A good work of art should be startling every time one sees it. Such a work begins a dialogue between the viewer and the art, and the more meaning that is implanted in the art, the deeper that dialogue can be. The value of any work of art is not in its price or its history, but in the inherent energy, its ability to act as a catalyst of responses in the viewer. Likewise, the most successful viewer is not one with the best education or the finest taste, but one who can respond to the work with the greatest sensitivity.
Hopefully, my art provides no answers and removes no doubts. My intent, rather, is to ask tough questions - to comfort the afflicted and afflict the comfortable - to plunge the viewer into that wondrous process of dialogue. The interaction is usually not a verbal or even a conscious one, but often one that continues, at various levels of awareness, as long as the viewer and the artwork are within range of each other. (Incidentally, a similar dialogue occurs between me and each of my works, sometimes over a long period of time.)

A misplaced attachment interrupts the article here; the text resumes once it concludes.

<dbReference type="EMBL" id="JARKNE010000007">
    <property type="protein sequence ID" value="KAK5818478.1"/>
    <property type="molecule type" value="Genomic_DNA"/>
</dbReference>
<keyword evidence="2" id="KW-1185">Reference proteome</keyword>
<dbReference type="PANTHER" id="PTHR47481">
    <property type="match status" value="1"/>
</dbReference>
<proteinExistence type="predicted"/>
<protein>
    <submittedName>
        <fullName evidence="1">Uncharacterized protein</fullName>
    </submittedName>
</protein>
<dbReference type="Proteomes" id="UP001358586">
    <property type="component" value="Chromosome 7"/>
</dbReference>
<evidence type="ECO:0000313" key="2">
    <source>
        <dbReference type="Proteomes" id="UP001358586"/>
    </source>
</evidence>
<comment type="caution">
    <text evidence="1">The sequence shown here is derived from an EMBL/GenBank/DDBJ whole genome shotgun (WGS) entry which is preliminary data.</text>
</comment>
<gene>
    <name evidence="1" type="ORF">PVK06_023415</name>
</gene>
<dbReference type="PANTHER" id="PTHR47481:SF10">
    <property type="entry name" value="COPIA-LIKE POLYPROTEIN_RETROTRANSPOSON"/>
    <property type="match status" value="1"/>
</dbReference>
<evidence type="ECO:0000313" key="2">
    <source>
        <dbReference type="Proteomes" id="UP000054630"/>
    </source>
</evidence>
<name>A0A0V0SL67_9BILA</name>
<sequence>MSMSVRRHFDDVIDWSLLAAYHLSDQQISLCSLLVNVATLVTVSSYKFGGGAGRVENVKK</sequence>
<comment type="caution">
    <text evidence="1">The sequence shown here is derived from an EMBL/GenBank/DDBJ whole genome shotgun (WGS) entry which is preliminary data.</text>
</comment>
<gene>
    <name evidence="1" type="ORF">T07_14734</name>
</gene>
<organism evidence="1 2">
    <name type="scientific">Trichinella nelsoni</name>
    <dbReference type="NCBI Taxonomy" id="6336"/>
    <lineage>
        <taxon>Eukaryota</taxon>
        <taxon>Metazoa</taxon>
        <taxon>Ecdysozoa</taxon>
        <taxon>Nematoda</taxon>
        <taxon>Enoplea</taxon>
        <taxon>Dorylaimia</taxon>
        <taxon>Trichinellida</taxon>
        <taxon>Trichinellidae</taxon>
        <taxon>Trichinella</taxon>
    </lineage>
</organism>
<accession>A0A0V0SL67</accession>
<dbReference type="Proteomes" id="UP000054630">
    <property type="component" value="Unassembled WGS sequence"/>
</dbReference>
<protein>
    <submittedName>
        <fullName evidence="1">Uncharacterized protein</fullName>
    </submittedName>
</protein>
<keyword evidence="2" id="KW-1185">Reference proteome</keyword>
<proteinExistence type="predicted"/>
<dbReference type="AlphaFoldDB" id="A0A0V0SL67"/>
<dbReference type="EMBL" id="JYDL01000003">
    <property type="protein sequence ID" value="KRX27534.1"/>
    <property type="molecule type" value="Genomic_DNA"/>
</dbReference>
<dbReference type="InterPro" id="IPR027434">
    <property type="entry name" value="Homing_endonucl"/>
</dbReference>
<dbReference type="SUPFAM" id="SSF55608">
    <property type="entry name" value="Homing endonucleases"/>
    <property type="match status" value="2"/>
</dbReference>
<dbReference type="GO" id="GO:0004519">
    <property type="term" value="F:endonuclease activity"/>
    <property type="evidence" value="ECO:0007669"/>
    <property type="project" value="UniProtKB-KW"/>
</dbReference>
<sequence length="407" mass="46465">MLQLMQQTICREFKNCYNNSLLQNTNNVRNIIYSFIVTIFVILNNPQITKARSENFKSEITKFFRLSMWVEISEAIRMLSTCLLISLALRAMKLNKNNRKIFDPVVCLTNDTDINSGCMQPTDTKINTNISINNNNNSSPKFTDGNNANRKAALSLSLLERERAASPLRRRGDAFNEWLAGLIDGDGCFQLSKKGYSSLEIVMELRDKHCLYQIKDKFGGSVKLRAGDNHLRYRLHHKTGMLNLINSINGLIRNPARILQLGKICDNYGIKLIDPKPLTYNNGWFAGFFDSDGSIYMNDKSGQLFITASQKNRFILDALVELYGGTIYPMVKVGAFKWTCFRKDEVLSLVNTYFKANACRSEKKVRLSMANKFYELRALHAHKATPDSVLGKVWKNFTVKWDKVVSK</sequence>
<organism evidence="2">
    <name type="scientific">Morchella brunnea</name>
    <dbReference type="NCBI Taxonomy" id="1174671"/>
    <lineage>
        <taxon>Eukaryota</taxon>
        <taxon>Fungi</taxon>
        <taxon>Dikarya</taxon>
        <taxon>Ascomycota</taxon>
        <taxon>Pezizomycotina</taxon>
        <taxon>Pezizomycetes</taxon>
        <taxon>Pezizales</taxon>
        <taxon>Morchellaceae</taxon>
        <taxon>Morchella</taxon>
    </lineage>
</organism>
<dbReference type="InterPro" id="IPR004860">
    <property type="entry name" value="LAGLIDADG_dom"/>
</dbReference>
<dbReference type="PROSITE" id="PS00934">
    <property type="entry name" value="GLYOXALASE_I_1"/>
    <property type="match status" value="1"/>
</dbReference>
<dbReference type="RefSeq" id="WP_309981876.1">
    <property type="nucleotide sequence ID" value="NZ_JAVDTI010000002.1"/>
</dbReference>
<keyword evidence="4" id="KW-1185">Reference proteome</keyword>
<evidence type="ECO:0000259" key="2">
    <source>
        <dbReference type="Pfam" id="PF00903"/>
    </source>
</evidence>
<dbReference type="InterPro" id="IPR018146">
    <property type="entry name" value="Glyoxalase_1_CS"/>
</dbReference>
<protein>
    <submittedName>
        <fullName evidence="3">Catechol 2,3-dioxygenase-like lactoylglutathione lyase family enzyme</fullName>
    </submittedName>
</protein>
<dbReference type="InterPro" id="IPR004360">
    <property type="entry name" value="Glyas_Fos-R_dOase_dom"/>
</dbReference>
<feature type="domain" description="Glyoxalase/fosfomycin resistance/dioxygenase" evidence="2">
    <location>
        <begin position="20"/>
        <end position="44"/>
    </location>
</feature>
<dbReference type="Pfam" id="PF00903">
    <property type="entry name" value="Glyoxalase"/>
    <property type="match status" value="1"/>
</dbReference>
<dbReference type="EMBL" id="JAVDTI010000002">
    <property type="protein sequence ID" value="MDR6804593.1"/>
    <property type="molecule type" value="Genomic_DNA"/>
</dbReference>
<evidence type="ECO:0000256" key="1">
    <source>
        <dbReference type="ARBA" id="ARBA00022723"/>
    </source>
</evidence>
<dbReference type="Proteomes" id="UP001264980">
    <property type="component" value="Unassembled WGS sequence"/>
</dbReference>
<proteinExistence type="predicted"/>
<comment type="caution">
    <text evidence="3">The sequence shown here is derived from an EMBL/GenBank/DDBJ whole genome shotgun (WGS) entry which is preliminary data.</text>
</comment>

I believe every artist has a responsibility to society: to absorb, distill and interpret, through the artist's personalized filter, realities that would otherwise be invisible. I take that responsibility seriously, and that means I sometimes create images that are shocking or vulgar or in some way unpleasant. One essential element of my sculpture is mystery, which I find slightly unsettling both to viewers and to myself. The images that occur to me are imbued with mystery. I try to maintain that feeling in the preliminary sketches, and if it does not survive the final step of bringing the idea into form, I feel the work has failed. My work revolves around the human condition, which is indeed mysterious. My intent is not to lead viewers through that labyrinth, but to engage them in it, to pitch them into the struggle with an attitude of urgency. And wonder. And hope.